facade of Warner Theatre in 1930
West Chester's Warner Theatre in 1930

 

interior of Warner Theatre in November 1930
Interior of the theatre in 1930

 

facade of Warner Theatre in 2004
The remains of the theatre in 2004

The 1,650-seat Warner Theatre on November 14, 1930 with a full program that demonstrated all of the modern amenities available in the new theatre. Guests received a booklet, much like a modern day playbill, that included the program of the evening, articles about the theatre, Warner Brothers, and the Art Deco architecture, as well as explanations of the new Vitaphone sound machines that were a part of the theatre. Th author of the program gushed, "Not only is it (the Warner) the most modern and the most beautiful theatre in West Chester, but it is second to none among the community amusement places in the State of Pennsylvania. The Warner is the new pride of the progressive City of West Chester"(14).

The Inaugural Program listed nine items on the agenda for the opening evening. Following the "Star Spangled Banner," West Chester Burgess George J. Brinton delivered "Dedicatory Address" followed by a similar speech from the President of the Borough Council, J. Paul MacElree. Next, the audience say the Warner "News of the Hour" followed by a Looney Tunes cartoon "The Booze Hangs High," a film called "Believe it or Not" by Robert L. Ripley, another film called "Excuse the Pardon" staring Ralph Morgan and Katherine Alexander. The night came to a climax with Davey Lee starring in the comedy "The Life of the Party." The program also listed advertisements and wishes for the theatre from the community.(15)

The day before the opening, the local newspaper paper ran articles on every detail about the theatre, including a large picture of the familiar "Warner" marquee sign. The newspaper also contained advertisements welcoming the new theatre and announcing each firm's involvement in the construction of the new movie palace. Interestingly enough, the advertisements show that the electrical work, plumbing, heating, ventilating and cooling were all completed by New York firms.(16) Two Philadelphia firms installed the seats, the carved glass and glass store fronts. Three local companies, the National Bank of Chester County and Trust Company, Philadelphia Electric Company, and Knox and Marshman, paid for congratulatory advertisments.

The use of sound was innovative and it helped retain audiences during the Depression. The Daily Local published articles on the new medium and the consequences of the change from silent pictures to "talkies."(17) All over the country, sound technology helped "stave off the Depression in the motion picture industry for well over a year,"(18) and overall attendance at films grew from 57,000,000 in 1926, he year when the first sound pictures were released, to more than 115,000,000 by 1930, according to the Motion Pictures Producers and Distributors of America.(19)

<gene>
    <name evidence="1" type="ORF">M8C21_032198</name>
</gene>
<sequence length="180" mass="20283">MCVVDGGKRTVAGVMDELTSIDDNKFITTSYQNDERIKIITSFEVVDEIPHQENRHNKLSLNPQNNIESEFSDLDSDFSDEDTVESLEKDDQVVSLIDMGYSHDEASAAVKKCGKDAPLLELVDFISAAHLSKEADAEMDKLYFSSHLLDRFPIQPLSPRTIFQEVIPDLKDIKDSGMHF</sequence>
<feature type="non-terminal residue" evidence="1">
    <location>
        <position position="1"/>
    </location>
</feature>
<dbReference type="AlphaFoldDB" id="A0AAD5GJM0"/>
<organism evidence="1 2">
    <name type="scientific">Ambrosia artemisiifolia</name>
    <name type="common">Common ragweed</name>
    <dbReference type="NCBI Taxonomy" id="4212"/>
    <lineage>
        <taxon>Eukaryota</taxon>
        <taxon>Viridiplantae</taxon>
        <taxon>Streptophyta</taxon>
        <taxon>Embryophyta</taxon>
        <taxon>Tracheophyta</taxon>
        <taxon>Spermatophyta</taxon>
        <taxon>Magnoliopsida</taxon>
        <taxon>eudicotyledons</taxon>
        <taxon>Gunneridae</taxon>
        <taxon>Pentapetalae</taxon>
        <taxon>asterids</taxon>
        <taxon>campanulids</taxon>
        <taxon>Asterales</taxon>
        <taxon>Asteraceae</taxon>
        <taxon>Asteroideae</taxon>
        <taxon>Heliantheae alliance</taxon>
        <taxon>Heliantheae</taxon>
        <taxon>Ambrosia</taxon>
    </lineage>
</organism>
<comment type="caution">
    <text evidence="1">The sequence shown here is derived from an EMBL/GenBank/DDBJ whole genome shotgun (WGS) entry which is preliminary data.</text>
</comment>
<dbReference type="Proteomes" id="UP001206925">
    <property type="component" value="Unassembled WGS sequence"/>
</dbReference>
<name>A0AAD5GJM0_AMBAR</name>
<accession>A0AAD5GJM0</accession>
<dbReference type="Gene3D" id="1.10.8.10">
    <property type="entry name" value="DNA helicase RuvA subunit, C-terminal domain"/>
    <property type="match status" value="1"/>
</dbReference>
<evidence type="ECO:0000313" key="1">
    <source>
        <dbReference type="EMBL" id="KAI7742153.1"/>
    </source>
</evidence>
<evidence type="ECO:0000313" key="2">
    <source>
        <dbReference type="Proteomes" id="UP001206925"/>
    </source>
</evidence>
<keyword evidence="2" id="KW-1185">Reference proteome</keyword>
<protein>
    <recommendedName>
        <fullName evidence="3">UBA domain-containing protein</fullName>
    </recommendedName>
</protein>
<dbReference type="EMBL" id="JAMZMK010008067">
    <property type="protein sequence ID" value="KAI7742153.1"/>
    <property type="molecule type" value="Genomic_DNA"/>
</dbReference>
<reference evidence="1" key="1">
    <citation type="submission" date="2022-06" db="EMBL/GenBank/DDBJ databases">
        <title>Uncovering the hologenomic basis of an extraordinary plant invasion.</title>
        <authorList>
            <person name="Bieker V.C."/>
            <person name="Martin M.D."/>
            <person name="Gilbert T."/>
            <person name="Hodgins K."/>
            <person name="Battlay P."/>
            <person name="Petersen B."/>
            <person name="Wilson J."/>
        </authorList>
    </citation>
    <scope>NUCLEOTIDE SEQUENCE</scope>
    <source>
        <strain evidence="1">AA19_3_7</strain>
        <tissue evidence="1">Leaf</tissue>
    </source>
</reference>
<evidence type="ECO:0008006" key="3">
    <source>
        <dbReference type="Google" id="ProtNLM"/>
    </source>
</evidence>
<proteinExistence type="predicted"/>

Besides sound, the architectural design of the theatre was a product of its time. The Warner Theatre was built in the Art Deco style that was employed for only about two and a half years. The architects, C.W. and George Rapp, designed many Art Deco theatres in the eastern part of the United States, including the Warner Theatre in West Chester. Their use of complex Art Deco ornamentation on traditional theatre designs created a strong sense of style that was shown by the similarities that existed between Warner Theatres in Erie, Pennsylvania and West Chester.(20)

The modern Warner Theatre in West Chester functioned until the early 1980s but was eventually closed despite many attempts to save the theatre. Parts of the building are gone, but the main structure still stands, currently housing several shops and the Philadelphia Inquirer offices.

Reference Notes

1. Daily Local News (November 25, 1930, 11. [Return]

2. Daily Local News, 13 Nov 1930, 1. [Return]

3. Telephone interview with Chris Marano of the Westchester, NY Historical Society, March 5, 2004. [Return]

4. Robert Stanley, The Celluloid Empire (New York: Hastings House, 1978), 50-74. [Return]

5. Tina Balio, ed., The American Film Industry (Madison: The University of Wisconsin Press, 1976), 213-227. [Return]

6. Balio, Ibid., 214. [Return]

7. Stanley, Ibid., 57. [Return]

8. Daily Local News (January 11, 1929). [Return]

9. Daily Local News (February 11, 1929). [Return]

10. Daily Local News (June 27, 1929). [Return]

11. Bores & Strokes (West Chester, Schramm Inc., September 1930). [Return]

12. Daily Local News (November 15, 1930). [Return]

13. Arthur F. Adams, "A New Warner House that Follows the Modern Trend" in Exhibitor's Herald-World (December 20, 1930), reprinted in Marquee, Journal of the Theatre Historical Society of America, 31 (1999), 27-28. [Return]

14. "Warner Theatre Inaugural Program" (November 14, 1930), in CCHS clippings file "Warner Theatre File." [Return]

15. Warner Theatre Inaugural Program, Ibid. [Return]

16. Daily Local News (November 13, 1930), 12. [Return]

17. Daily Local News (November 11, 1930), 11. [Return]

18. Balio, Ibid., 214. [Return]

19. Daily Local News (November 13, 1930), 11. [Return]

20. Steve Lecvin, "Editor's Comments" in Marquee, Journal of the Theatre Historical Society of America, 31 (1999), 3. [Return]

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Copyright 2010 by Dr. James A. Jones